Most major U. S. OEMs and Suppliers will provide 2019 guidance in mid- to late-January… at our Detroit Auto Show Conference (Jan 15-16), or when they deliver Q4 earnings late January/early February. Management teams are pulling these forecasts together now. And they are doing so amid an unusually large number of market uncertainties (i.e. China, Europe, and NA production; company specific concerns for Ford (China, UK), JLR (China, UK), GM (discontinuing models), and local Chinese OEMs (declining at a double-digit rate in their domestic market). Based on our discussions with Industry Management teams we suspect that most will incorporate an extra dose of conservatism into their 2019 Guides. We are fine-tuning our estimates for Lear, Visteon, and Autoliv as we intend to take the same tack (e.g. today, we are fine-tuning our 2019 net new business backlog estimates, initially provided in early 2018, to reflect updated market and FX assumptions). See pages 3-6 for more details.
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The current auto sales run rate in China, if sustained, would imply a 10% sales/production decline in 2019. Europe won’t be easy either, as production headwinds spill into 1H19. The U.S. has been relatively strong, but we remain concerned about affordability headwinds. Given these uncertainties, we question why OEM/Supplier margin expectations are up from 2nd half 2018 levels.
Late Sunday night (12/02/18), President Trump tweeted that China had agreed to reduce the tariff on vehicles produced in the U.S. and exported to China (China had increased this tariff from 15% to 40% in August). In addition, the U.S. will refrain from ratcheting up tariffs (would have gone from 10% to 25%) on $10.4 bn of Chinese made Auto Parts that are imported to the U.S. Although we have no detail as of yet, and these actions are contingent on the U.S. and China making progress towards a permanent trade agreement over the next 90 days, this development could have meaningful positive implications for U.S. Automakers and Suppliers:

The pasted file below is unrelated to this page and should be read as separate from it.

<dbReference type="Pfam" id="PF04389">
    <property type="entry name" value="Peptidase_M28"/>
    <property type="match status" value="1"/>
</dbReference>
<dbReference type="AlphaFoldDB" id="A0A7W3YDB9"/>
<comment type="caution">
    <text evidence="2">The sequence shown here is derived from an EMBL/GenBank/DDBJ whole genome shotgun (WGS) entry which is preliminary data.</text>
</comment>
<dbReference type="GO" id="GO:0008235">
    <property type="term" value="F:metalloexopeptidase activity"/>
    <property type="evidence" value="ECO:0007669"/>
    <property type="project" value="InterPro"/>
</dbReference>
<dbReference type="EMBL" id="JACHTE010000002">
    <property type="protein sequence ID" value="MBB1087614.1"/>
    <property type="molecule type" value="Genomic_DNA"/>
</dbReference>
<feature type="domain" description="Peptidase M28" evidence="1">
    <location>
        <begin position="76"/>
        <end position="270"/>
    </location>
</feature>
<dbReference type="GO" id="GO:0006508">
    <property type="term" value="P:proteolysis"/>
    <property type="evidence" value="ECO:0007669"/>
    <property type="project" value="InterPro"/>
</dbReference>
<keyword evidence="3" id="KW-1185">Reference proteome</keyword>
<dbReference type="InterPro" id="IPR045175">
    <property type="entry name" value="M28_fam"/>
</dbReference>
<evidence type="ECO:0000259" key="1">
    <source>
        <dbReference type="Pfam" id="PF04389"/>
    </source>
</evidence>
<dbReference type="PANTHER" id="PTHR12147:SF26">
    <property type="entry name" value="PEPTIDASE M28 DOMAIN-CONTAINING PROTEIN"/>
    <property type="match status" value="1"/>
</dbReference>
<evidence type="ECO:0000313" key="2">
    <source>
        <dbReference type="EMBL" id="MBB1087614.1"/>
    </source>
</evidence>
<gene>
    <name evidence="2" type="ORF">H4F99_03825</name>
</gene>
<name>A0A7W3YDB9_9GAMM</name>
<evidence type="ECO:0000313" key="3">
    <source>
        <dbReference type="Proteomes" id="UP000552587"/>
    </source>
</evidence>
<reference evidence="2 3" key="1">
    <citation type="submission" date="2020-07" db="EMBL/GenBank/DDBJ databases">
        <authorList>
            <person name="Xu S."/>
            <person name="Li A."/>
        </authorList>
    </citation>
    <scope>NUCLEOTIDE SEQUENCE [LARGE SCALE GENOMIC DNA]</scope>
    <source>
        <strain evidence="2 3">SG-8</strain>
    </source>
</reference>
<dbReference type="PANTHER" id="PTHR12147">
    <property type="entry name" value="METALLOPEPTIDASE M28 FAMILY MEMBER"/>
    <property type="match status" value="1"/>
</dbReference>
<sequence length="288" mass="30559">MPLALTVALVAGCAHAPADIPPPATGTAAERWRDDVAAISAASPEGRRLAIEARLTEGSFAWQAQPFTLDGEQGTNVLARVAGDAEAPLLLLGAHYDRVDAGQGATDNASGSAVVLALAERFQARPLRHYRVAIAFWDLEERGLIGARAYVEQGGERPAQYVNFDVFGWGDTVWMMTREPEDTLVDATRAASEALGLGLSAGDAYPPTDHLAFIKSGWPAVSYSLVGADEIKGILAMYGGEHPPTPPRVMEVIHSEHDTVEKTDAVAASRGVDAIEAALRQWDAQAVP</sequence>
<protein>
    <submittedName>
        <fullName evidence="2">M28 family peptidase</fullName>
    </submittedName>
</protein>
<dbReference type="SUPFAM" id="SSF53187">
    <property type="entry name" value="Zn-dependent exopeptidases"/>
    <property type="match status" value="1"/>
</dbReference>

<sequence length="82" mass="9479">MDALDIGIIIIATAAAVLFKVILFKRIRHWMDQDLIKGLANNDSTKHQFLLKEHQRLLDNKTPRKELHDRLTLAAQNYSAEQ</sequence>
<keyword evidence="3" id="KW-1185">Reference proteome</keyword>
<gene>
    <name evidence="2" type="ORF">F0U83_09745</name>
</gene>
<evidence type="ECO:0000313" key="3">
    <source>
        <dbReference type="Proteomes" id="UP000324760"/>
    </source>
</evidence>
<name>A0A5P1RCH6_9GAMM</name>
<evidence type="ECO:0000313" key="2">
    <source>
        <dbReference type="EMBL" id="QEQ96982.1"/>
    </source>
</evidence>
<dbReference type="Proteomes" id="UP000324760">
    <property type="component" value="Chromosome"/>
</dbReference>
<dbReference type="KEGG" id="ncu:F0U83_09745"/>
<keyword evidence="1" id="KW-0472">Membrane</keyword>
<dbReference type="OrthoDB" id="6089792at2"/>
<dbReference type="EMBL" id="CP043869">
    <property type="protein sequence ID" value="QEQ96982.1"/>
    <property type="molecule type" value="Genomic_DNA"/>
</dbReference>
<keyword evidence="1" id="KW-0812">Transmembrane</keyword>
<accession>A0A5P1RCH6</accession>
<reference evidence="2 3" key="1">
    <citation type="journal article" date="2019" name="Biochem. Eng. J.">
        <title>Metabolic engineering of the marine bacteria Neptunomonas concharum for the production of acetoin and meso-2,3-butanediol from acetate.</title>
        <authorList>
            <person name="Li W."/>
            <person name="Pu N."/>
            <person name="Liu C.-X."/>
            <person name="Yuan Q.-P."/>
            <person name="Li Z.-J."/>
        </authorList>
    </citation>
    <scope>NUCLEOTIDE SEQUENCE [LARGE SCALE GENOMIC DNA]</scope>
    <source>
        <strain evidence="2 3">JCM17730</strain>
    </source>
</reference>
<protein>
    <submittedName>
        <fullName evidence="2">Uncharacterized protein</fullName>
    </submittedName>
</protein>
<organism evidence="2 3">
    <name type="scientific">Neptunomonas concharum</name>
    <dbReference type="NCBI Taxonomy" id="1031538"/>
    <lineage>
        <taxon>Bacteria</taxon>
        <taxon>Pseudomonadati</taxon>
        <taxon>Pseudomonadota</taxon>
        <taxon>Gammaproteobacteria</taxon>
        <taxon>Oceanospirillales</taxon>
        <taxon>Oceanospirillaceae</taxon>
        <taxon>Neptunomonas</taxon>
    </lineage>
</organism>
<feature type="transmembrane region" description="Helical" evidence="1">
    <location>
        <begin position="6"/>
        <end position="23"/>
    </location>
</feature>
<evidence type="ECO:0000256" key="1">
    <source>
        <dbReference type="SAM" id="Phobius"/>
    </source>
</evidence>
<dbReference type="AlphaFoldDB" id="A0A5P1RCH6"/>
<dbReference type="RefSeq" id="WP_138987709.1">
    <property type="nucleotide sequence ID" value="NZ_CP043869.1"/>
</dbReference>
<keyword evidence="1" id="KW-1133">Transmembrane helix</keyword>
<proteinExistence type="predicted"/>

Fiat Chrysler posted an in-line quarter Tuesday morning (10/30/18), with adjusted EBIT of €1.955 vs. WRe €1.933 bn. Once again, the results were exceptionally strong in North America (€1.937 bn/10.2% margin—this is where all of the money is made), but weak in APAC (losses), EMEA (losses), and Maserati (very slight profit). 2018 EBIT guidance was maintained at €7.5-8.0 bn (exp. low end), but free cash flow guidance came down (now €3.8 bn due to a drag from working capital and a pension contribution, offset by deferral of capex).
Bloomberg reported overnight that China’s National Development and Reform Commission is considering reducing the Vehicle Purchase Tax to 5% from 10% on vehicles with <1.6 liter engines (approx. 70% of market). While we don’t believe China’s Central Government wants to do this (as we’ve noted before, we believe automaker consolidation is desired and broad-based stimulus helps the entire market), the consumer may have painted the government into a corner with September retail sales down 13% and first 3 weeks October down 25%. Today’s story probably makes consumers even more reluctant to buy in front of a tax cut, adding more pressure to act; therefore we believe the stimulus is likely to happen.